Recently, I saw a post on Facebook by Lysa TerKeurst entitled, “The Treasure of Thrown-Away Food” and it caught my attention. How could thrown-away food be a treasure? A Liberian boy had written a story about the corruption and greed that caused the civil war in his country. He had lived the first 13 years of his life in an orphanage there and “he described what it felt like to be naked digging through the trash looking for the treasure of thrown-away food.” Most of us have never been hungry enough to have to search the trash to find food to eat. And yet, in the richest country in the world, according to Hunger in America, there are over 50 million people that go hungry in America. That is 1 in 6 of the U.S. population – including more than 1 in 5 children!
Back in 1970, forty-three years ago, the Festival of Praise began in a rather inauspicious way as Kitt Watts envisioned the Sabbath before Thanksgiving as a time when Sligo members would bring food to share with those in need. From its humble beginnings, it has become a tradition for outreach in a worship service where music and praise mingle as hundreds of worshippers bring gifts of food in dozens and dozens of grocery bags. And then dozens of Pathfinders, Youth and Adults prepare the food for distribution to over 1,000 families with the assistance of Adventist Community Services of Greater Washington. This is the way we celebrated God’s divine goodness last Sabbath. It was truly thanksgiving to God.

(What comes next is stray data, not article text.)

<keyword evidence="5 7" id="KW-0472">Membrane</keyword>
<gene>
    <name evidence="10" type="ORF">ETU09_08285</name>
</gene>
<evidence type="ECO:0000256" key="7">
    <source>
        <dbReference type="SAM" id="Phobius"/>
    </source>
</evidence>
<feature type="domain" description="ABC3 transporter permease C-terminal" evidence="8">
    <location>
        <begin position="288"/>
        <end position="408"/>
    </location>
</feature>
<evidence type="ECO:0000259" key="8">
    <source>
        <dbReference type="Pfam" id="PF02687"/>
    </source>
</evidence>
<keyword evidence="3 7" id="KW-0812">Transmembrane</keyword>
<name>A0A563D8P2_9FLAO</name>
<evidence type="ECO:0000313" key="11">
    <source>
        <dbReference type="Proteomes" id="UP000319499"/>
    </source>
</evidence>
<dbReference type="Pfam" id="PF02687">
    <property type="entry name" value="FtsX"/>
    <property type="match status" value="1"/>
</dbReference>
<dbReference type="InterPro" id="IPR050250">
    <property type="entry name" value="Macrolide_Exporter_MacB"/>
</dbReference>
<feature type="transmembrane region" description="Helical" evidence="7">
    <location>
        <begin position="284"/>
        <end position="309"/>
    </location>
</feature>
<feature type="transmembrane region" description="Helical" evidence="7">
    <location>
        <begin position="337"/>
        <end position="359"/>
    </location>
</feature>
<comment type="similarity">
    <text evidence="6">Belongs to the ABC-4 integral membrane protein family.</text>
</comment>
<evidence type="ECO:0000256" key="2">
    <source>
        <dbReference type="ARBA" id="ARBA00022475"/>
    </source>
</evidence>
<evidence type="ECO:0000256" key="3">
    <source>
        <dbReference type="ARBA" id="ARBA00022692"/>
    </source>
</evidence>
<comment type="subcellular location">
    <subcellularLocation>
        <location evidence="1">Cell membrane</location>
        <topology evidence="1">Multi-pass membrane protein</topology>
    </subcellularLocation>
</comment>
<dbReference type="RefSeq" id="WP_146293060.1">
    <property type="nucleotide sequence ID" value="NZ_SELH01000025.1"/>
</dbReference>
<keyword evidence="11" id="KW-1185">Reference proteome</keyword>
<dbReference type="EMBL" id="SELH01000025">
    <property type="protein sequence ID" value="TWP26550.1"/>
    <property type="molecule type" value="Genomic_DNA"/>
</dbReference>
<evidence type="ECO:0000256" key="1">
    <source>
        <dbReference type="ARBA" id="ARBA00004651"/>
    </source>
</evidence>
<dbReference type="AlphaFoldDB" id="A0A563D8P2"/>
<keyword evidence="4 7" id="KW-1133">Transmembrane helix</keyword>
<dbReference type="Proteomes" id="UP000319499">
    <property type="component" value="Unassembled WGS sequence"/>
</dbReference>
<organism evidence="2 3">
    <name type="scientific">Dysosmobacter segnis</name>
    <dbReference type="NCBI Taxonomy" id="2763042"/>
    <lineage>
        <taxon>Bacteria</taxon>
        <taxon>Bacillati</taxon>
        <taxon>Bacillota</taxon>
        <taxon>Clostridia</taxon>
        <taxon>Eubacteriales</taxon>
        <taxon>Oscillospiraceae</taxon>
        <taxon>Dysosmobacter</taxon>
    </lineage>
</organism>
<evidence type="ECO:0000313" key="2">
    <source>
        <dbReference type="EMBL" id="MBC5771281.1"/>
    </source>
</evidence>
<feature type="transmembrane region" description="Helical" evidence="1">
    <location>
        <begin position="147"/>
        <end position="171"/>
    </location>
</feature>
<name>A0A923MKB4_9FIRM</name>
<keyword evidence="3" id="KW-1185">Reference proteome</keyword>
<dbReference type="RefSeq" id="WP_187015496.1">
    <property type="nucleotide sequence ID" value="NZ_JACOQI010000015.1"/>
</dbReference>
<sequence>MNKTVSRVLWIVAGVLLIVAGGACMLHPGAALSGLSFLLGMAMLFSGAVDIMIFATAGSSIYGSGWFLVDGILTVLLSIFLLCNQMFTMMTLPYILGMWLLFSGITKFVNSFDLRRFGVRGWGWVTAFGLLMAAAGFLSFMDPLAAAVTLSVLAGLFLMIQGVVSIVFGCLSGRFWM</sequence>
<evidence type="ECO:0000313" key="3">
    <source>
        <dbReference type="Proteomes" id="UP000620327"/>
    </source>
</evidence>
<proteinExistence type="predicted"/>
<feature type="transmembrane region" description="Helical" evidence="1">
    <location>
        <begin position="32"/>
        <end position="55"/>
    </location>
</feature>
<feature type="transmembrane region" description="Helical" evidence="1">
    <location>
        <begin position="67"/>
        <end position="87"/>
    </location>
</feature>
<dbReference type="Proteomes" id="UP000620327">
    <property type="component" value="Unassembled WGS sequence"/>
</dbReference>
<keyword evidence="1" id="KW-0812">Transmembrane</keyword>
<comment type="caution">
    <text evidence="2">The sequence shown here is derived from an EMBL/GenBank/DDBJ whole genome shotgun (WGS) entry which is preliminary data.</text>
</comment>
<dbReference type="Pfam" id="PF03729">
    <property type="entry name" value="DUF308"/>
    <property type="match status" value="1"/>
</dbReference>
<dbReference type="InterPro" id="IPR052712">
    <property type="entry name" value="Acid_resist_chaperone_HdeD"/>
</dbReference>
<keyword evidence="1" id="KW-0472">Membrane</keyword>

As I contemplate the gifts for which I’m thankful, first of all it’s for the gift of God’s Son. And then I’m especially grateful for my family—including my Sligo family. As you celebrate Thanksgiving with your loved ones, I would like to challenge you to pause, notice and choose something for which you can truly be thankful.